Hotel or Club—State Rules on What Is Being Taxed

Published Date:
Jan 28, 2014

As the old saying goes, in real estate, the three most important things are location, location and location. It can be the same thing in sales tax rulings: exactly where is the sale occurring? Novel business models can make answering that question difficult. The tax department's Office of Counsel had to address that in Advisory Opinion TSB-A-13(28)S: not only was the "where" in question, but also the "what."

The petitioner is a New York-based company that runs travel programs in the form of a club. Customers pay about $4,000 for a two-year membership, during which they can claim three one-week vacations at certain hotels and resorts and a seven-night cruise run by an unaffiliated cruise line. The customers can get other discounted hotel stays as well. The petitioner notes that although it has a presence in New York, none of the hotels in its program are located in the state.

Also involved in the program is "Company B," a subcontractor that handles reservations and related responsibilities, although the petitioner remains liable under its agreement with the customers. The petitioner pays Company B a flat fee for each customer, and Company B takes care of all the details related to the travel club. Company B agrees to have an exclusive relationship with the petitioner, as part of its arrangement to make sure the customers will have the hotel rooms they're entitled to. Even though their agreement is with the petitioner, the customers provide all payments for the hotel reservations directly to Company B.

So is any sales tax owed here? And if so, who has to collect it—the petitioner or Company B? But what is being sold here anyway, since the $4,000 membership fee is not directly for a particular hotel room?

Ruling Turns Out to Be Simple

First, Deputy Counsel Deborah R. Liebman found that there was no need to apportion responsibility between the two companies or figure out how much was being spent on club dues, cruises or hotels. The main point was that sales tax on hotel room occupancy in New York, which is governed by state tax law section 1105(e)(1), applies only to occupancy in New York. Since the petitioner and Company B have no deals with New York hotels, the other questions are moot.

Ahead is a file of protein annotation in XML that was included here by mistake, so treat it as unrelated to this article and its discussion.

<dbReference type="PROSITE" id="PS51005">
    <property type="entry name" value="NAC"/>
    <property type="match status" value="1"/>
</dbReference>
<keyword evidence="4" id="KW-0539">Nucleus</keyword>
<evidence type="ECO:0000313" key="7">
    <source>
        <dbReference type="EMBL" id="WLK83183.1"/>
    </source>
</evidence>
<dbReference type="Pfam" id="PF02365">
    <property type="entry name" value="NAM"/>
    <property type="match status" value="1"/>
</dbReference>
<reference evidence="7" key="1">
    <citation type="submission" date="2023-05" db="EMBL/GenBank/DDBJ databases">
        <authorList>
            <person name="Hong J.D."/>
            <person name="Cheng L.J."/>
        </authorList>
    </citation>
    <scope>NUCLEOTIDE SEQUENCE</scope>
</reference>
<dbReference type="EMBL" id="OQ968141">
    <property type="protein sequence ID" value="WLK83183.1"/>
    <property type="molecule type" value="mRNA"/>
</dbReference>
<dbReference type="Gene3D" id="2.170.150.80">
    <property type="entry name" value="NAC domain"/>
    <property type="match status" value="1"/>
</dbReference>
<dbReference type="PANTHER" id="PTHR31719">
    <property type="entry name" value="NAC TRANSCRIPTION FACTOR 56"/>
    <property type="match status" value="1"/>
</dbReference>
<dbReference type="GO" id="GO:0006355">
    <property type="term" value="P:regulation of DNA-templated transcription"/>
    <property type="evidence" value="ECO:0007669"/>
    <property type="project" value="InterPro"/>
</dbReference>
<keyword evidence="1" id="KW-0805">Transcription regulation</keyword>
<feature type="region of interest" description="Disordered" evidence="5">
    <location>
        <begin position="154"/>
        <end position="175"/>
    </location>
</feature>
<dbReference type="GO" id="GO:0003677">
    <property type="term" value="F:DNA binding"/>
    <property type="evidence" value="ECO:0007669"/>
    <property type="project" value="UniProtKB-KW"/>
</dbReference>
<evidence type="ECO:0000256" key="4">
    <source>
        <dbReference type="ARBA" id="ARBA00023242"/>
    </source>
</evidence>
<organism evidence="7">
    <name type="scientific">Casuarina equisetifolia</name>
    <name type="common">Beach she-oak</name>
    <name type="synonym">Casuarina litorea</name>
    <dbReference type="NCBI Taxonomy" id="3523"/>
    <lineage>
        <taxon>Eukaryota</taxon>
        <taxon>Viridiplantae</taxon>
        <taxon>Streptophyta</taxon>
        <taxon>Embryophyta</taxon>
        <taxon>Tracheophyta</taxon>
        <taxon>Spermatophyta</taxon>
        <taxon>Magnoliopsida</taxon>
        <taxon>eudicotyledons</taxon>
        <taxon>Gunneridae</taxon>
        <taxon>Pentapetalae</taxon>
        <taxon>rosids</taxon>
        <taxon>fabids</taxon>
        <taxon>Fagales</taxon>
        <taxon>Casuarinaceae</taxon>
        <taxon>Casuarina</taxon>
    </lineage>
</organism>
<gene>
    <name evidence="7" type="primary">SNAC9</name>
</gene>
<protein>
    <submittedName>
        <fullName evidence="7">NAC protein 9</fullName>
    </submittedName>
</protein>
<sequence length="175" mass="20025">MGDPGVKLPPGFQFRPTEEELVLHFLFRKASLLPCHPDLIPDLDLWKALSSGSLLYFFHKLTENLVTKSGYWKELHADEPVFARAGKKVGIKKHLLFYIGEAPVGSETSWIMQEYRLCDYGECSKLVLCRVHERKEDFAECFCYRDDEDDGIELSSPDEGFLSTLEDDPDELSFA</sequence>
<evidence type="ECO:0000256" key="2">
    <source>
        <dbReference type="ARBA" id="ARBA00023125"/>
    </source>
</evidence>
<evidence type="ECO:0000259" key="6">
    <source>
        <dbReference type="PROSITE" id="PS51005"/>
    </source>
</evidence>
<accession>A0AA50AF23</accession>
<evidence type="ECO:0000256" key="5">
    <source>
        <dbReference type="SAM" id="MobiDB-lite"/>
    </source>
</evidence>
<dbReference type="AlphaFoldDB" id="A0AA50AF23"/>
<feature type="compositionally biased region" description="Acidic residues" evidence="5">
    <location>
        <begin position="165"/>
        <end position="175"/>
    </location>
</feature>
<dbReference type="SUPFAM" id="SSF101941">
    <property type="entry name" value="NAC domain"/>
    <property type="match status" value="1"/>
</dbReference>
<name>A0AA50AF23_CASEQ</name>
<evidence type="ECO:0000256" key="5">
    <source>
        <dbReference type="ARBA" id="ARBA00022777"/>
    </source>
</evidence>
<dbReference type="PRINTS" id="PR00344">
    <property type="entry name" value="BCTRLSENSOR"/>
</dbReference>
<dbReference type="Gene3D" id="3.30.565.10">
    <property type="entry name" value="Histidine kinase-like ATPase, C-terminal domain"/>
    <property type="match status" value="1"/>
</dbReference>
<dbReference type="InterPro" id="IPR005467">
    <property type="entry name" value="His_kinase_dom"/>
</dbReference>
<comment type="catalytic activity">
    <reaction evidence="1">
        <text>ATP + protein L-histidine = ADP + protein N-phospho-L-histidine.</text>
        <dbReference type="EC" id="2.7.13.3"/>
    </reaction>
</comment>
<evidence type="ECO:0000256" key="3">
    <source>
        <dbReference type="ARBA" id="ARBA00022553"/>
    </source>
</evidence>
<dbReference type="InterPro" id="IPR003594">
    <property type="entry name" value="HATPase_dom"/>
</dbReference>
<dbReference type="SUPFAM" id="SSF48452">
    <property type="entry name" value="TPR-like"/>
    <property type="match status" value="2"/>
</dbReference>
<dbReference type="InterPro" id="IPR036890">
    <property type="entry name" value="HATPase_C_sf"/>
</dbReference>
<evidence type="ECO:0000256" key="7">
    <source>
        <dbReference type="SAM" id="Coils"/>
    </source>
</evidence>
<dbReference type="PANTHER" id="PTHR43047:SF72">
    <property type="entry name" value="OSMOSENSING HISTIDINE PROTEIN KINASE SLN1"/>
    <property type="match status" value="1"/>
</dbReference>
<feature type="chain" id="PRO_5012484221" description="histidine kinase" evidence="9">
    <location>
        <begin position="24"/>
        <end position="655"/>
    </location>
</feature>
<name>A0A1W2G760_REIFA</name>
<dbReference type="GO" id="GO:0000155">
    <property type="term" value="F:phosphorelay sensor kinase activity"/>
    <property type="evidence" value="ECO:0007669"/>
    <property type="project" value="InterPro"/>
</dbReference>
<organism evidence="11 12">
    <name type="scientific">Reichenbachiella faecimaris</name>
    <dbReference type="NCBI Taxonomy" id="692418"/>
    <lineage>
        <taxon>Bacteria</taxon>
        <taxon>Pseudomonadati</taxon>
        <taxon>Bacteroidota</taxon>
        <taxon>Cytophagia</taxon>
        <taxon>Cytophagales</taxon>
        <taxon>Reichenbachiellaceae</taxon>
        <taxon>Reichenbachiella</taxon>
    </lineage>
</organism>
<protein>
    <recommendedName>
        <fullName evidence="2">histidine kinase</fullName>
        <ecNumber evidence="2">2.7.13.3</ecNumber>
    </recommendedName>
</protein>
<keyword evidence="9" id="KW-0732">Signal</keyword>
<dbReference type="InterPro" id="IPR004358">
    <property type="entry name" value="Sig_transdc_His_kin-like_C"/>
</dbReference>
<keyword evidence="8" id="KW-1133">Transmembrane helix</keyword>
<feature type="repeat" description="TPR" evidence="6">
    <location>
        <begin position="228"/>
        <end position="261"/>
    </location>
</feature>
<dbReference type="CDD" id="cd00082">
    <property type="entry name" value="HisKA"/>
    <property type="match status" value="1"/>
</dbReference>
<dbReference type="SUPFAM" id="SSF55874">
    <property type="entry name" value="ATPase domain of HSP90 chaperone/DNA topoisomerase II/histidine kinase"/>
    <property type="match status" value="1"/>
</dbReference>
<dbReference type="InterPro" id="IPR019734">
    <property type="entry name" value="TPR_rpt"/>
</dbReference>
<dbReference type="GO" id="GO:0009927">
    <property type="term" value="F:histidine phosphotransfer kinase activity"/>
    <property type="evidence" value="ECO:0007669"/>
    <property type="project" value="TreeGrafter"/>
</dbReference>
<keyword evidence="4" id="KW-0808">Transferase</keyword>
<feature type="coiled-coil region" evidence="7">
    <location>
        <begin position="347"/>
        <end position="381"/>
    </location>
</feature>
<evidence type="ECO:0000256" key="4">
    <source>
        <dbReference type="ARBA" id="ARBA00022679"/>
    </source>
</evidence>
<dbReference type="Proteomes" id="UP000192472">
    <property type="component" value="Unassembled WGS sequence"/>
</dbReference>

What about the cruises? Does it matter if the cruises are to the Caribbean, for example, or in New York waters, such as Long Island Sound? Liebman said a 1998 advisory opinion already took care of that, ruling that cruises are generally not subject to sales and use tax no matter where they are. (That ruling is lengthy and complex and worth a read for CPAs with clients or employers in the hospitality industry.) The bottom line? No sales or use tax is due in the petitioner's travel club.

Of course, the word "club" itself can be a red flag, as some club memberships do generate a taxable event: Section 1105(f)(2) explains that membership fees to social or athletic clubs are taxable. However, the petitioner has not created a club under the meaning of the law. If there was any doubt, Liebman cited 20 NYCRR § 527.11[b][5], which made it clear that the petitioner's members are really customers and not members of a club in a traditional sense: they do not possess any proprietary interest in the petitioner, control any social or athletic activities, or participate in the selection of members or club management, she noted.

Like all advisory opinions, this one applies only to this particular instance. Nevertheless, it has a strong general lesson in paying attention to the relevant facts. As is typical in sales tax cases, there are a lot of issues to sift through, but Liebman's ruling showed the importance of keeping your eye on the ball: what's significant is that a hotel room is being sold and that hotel room isn’t in New York, so everything else is largely irrelevant. 

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